Standford engineers have invented a transparent coating that cools solar cells to boost efficiency.
Here's an excerpt:
Every time you stroll outside you emit energy into the universe: Heat from the top of your head radiates into space as infrared light.
Now three Stanford engineers have developed a technology that improves on solar panel performance by exploiting this basic phenomenon. Their invention shunts away the heat generated by a solar cell under sunlight and cools it in a way that allows it to convert more photons into electricity.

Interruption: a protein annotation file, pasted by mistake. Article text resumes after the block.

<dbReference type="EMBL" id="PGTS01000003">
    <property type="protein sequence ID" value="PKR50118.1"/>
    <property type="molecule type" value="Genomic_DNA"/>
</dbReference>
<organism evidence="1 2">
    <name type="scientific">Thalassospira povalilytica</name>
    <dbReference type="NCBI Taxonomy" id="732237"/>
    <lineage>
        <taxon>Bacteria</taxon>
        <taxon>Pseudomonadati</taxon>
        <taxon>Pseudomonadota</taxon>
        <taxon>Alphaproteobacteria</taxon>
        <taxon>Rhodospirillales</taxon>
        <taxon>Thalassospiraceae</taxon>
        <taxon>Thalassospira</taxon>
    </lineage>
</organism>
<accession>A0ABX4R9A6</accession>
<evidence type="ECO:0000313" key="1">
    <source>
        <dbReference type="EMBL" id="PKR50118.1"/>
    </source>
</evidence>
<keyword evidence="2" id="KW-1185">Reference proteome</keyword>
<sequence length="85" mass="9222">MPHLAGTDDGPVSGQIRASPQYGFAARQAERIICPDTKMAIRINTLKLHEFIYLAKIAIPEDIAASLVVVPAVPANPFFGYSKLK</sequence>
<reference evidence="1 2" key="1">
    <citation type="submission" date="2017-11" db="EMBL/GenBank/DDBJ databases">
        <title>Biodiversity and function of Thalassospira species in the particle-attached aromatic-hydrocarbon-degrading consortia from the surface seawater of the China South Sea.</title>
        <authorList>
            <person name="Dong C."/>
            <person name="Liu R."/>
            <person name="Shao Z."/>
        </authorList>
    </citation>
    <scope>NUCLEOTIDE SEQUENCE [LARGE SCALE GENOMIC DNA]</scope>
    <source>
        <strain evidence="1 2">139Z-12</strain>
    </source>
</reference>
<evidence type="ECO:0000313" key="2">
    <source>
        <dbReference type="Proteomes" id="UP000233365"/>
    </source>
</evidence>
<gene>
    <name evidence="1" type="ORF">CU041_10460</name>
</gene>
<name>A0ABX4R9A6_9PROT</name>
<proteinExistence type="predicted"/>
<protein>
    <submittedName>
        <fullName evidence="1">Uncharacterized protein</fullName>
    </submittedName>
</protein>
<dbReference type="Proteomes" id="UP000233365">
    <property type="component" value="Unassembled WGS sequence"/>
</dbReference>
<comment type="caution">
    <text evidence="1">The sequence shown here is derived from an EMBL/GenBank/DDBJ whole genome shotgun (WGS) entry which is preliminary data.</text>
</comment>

The work by Shanhui Fan, a professor of electrical engineering at Stanford, research associate Aaswath P. Raman and doctoral candidate Linxiao Zhu is described in the current issue of Proceedings of the National Academy of Sciences.
The group’s discovery, tested on a Stanford rooftop, addresses a problem that has long bedeviled the solar industry: The hotter solar cells get, the less efficient they become at converting the photons in light into useful electricity.